Amanita porphyria

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Amanita porphyria
Scientific classification
Kingdom: Fungi
Division: Basidiomycota
Class: Agaricomycetes
Subclass: Hymenomycetes
Order: Agaricales
Family: Amanitaceae
Genus: Amanita
Species: A. porphyria
Binomial name
Amanita porphyria
(Alb. & Schwein. ex Fr.) Secr.
  • Agaricus porphyreus (Alb. & Schwein.) Fr., Syst. mycol. (Lundae) 1: 14 (1821)
  • Agaricus recutitus Fr., Epicr. syst. mycol. (Uppsala): 6 (1838)
  • Amanita recutita (Fr.) Gillet, Hyménomycètes (Alençon): 42 (1874)
Amanita porphyria
View the Mycomorphbox template that generates the following list
Mycological characteristics
gills on hymenium
cap is convex
hymenium is free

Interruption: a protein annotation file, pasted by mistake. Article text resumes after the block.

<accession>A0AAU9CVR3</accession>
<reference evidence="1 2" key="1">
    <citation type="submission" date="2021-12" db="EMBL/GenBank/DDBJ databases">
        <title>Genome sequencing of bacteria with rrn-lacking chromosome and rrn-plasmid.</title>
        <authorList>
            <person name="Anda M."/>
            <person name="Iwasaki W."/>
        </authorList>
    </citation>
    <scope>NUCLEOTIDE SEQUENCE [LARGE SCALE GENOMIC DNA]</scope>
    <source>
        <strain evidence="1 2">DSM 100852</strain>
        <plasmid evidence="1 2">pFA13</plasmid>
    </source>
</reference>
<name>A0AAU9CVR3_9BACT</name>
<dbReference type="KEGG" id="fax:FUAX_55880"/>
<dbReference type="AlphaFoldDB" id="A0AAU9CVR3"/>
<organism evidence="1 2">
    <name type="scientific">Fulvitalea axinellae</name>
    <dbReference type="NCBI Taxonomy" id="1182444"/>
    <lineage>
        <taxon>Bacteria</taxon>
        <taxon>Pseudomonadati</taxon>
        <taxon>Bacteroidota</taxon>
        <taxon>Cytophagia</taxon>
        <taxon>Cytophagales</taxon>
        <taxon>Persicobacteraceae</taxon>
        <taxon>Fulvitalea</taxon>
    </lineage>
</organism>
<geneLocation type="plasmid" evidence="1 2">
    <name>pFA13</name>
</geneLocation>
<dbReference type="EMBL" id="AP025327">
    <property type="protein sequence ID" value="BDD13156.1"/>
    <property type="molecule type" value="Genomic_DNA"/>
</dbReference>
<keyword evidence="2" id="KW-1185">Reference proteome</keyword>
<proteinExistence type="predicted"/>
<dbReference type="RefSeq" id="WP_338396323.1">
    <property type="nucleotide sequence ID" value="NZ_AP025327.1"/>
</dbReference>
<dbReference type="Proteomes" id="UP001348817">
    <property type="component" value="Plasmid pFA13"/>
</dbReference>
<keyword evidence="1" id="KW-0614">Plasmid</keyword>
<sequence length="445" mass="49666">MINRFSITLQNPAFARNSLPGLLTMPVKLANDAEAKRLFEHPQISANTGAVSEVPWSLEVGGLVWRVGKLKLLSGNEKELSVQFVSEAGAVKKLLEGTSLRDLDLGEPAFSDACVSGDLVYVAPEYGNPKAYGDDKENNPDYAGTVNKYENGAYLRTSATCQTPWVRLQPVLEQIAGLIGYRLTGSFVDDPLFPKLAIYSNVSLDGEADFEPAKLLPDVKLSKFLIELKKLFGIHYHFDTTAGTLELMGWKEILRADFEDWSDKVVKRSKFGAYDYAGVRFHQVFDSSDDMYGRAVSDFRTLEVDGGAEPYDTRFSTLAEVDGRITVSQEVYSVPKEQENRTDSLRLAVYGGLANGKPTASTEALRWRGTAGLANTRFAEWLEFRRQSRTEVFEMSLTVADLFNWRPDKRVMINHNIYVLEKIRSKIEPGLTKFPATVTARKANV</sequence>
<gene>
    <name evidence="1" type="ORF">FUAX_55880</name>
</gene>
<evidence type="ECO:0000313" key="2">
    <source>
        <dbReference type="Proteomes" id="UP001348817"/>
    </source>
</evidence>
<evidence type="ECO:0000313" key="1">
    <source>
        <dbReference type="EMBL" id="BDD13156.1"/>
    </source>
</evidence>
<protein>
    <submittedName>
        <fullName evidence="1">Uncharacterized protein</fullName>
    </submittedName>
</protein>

stipe has a ring and volva
spore print is white
ecology is mycorrhizal
edibility: poisonous

Amanita porphyria, also known as the grey veiled amanita, is a fairly common, inedible basidiomycete mushroom of the genus Amanita found in Europe and North America.


The cap is hemispherical when young, later flat. It is 4–10 cm in diameter, greyish brown to brown in colour, usually smooth, sometimes with grey patches. The gills are white and free from the stem. The spores are white. The stem is 5–12 cm high and 1-1.5 cm thick and has a grey to black ring. The stem has a basal bulb. The flesh is white with a smell of radish. A. porphyria usually grows near coniferous trees.


A. porphyria is not suitable for consumption. It is considered slightly poisonous and, more importantly, can easily be confused with much more poisonous species such as the Panther cap (Amanita pantherina).

See also[edit]

External links[edit]

Media related to Amanita porphyria at Wikimedia Commons


  • E. Garnweidner. Mushrooms and Toadstools of Britain and Europe. Collins. 1994.